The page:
Prosecuting the C.I.A.

Attorney General Eric H. Holder Jr. has named a veteran federal prosecutor, John Durham, to examine nearly a dozen abuse cases in which detainees were held by the Central Intelligence Agency. The Justice Department’s ethics office, in a report released on Monday, recommended reopening the cases, reversing the Bush administration and potentially exposing C.I.A. workers to prosecution for their treatment of detainees.

President Obama, who has often said that he wants to look forward, not backward, said in April that C.I.A. officers who were acting on the Justice Department’s legal advice approving the use of certain interrogation techniques, would not be prosecuted. But he left open the possibility that anyone who acted without legal authorization could face criminal penalties.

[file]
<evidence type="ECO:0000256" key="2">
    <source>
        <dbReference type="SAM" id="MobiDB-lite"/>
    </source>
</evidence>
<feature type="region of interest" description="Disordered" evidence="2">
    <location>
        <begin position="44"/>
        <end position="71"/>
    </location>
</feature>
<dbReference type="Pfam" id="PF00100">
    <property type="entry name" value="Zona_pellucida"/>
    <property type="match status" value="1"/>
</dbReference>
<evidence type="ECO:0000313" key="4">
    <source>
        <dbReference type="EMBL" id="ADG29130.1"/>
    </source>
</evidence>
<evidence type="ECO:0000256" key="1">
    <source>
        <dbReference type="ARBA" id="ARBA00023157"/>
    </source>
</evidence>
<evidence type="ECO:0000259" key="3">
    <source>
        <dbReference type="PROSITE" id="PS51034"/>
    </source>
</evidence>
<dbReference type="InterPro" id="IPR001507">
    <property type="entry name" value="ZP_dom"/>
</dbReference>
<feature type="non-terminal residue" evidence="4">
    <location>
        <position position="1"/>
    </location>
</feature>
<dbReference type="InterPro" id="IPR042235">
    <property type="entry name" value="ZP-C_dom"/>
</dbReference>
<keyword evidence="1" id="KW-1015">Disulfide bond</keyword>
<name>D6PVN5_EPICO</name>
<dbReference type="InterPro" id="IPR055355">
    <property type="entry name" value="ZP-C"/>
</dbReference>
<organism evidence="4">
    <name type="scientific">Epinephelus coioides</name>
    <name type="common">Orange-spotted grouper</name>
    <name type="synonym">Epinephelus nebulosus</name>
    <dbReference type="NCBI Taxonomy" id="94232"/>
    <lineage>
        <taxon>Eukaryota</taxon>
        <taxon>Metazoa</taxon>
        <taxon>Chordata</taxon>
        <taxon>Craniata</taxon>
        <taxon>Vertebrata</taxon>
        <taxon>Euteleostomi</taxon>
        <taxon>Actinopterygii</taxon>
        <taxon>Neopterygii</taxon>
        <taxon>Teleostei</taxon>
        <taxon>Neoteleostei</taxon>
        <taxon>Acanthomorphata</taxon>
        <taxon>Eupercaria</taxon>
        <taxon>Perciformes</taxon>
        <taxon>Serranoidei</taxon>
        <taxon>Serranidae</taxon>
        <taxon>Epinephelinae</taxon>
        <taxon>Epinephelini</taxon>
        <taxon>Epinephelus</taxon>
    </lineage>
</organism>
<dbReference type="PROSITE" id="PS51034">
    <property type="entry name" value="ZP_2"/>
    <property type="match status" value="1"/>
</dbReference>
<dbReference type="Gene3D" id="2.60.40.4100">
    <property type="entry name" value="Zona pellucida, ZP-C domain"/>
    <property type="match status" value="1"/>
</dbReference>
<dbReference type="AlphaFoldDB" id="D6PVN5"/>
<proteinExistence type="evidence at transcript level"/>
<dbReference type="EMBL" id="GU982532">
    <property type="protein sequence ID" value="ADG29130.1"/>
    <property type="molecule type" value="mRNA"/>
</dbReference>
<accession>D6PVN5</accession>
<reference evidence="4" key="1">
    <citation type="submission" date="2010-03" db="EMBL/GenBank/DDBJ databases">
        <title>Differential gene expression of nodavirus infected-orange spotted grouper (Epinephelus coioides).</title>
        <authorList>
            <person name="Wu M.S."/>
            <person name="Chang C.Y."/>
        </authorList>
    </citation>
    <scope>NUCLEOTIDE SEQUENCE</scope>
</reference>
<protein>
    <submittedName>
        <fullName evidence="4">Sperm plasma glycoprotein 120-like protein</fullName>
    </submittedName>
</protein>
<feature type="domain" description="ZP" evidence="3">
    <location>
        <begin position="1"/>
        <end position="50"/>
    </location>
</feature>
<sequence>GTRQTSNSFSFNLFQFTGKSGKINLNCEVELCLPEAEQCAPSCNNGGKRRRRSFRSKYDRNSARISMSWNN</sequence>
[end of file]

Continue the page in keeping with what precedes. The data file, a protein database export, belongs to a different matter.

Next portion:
We asked some legal and national security experts what the scope of such an inquiry should be and whether C.I.A. employees and contractors should be subject to potential prosecution.

* David Cole, Georgetown University Law Center
* Sarah E. Mendelson, Center for Strategic and International Studies
* Vicki Divoll, former C.I.A. assistant general counsel
* Diane Marie Amann, law professor at University of California, Davis
* Benjamin Wittes, Brookings Institution


Post a Comment